You’ve just sat down to start your work day and you’re going through your emails, hot cup of coffee in hand. You see an email from your company’s IT department telling you to install an update ASAP. As soon as you click the link in the email, you realize you probably should have checked with IT first. Questions start racing through your mind: “Did this email come from them?” “What did I just do?” “Will I ever be able to enjoy a cup of coffee again?” According to a recent study, there was a 61% increase in the rate of phishing attacks in the six months ending in October 2022 compared to the previous year. The same study also revealed a 50% increase in attacks on mobile devices. With the number of cyberattacks on the rise, organizations are becoming increasingly vulnerable; this vulnerability can contribute to a lack of customer confidence. A 2022 PWC survey found that 87% of business leaders believe consumers highly trust their company, but in the same survey, only 30% of consumers said they actually trust companies. For companies to get their consumers to trust them, they must first trust their employees. When a cyber event occurs, employees must feel empowered to act quickly to prevent further damage–this means being equipped with the best cybersecurity resources to stay prepared.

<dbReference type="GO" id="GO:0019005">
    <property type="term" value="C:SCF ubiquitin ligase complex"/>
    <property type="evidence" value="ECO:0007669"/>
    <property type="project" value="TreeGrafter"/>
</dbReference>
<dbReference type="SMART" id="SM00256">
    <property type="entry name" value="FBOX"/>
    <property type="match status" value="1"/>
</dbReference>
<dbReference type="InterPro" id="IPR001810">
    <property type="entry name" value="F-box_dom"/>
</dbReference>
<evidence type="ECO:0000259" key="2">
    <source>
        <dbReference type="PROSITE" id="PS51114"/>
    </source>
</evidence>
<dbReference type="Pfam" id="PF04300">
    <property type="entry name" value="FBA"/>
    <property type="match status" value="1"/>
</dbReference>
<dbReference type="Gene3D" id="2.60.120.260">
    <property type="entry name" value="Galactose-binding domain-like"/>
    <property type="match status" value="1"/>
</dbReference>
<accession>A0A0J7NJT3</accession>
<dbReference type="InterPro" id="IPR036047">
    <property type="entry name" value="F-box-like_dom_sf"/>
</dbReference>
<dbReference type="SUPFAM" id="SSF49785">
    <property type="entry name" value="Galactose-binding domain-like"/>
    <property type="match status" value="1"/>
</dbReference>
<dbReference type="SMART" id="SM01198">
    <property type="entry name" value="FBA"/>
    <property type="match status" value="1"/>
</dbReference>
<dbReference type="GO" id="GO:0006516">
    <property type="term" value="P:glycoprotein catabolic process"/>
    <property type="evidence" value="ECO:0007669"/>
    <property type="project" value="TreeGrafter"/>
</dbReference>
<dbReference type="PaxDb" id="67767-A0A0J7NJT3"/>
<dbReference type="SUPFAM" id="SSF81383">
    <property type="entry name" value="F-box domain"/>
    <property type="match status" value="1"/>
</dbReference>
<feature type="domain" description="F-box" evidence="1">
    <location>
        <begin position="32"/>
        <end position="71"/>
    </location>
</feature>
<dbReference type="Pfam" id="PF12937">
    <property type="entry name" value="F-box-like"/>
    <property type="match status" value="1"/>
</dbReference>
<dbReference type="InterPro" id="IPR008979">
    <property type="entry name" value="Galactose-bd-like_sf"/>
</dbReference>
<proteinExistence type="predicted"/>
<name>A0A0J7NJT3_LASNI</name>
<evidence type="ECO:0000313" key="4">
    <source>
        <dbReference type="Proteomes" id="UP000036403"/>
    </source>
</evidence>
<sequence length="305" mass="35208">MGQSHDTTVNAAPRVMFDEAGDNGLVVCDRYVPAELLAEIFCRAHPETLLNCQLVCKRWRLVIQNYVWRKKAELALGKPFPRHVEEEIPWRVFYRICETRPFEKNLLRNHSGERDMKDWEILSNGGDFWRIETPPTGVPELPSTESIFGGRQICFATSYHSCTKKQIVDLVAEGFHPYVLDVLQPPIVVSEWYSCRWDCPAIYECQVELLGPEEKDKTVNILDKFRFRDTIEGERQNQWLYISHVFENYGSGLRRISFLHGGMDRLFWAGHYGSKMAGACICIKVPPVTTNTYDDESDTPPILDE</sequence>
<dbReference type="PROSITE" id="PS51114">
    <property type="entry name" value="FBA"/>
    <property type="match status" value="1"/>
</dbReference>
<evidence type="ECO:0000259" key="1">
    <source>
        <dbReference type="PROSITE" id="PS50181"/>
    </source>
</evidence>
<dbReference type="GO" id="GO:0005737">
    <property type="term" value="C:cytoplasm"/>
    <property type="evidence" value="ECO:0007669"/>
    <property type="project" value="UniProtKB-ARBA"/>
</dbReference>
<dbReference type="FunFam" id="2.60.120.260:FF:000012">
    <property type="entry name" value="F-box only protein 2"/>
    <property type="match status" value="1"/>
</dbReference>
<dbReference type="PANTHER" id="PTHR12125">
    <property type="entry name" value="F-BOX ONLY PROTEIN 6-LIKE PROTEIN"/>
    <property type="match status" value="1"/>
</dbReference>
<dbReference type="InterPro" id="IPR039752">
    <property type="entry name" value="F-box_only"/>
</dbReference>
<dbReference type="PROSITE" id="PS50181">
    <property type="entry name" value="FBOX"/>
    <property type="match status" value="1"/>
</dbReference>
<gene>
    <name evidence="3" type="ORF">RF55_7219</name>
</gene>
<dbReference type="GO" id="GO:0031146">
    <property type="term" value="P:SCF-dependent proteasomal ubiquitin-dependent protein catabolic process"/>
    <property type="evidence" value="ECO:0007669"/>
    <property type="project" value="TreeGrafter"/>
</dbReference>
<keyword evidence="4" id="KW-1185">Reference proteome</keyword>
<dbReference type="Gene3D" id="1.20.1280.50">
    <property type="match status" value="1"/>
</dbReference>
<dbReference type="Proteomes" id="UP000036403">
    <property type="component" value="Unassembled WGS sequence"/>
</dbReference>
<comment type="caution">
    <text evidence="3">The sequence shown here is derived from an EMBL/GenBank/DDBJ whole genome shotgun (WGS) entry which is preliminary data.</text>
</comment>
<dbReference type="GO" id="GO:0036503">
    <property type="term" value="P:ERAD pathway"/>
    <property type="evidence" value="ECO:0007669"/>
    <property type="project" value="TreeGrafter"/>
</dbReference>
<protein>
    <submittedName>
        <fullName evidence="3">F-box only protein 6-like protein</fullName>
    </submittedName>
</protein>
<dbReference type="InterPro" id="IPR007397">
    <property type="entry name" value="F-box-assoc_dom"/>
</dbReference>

5 essential steps to protect your organization from a data breachThough most organizations have an incident response plan in place for this exact contingency, when a data breach does occur, employees are often the first line of defense. Whether it was an insider who stole customer data, a ransomware attack, or an accidental breach, the National Institute of Standards and Technology (NIST) has a useful cybersecurity framework to follow in the event of a breach:
1. IdentifyIdentify and gather all critical assets, including systems, people, data, and capabilities. This will help gain an understanding of how these assets support critical functions in the business context of an organization.
2. ProtectThis function supports the implementation of security measures to prevent or limit the impact of a cyber incident on critical assets. Some of the most important measures are:
- Stricter Access Control and Identity Management
- Staff training to raise awareness about cyber risks
- Securing data by protecting its confidentiality, integrity, and availability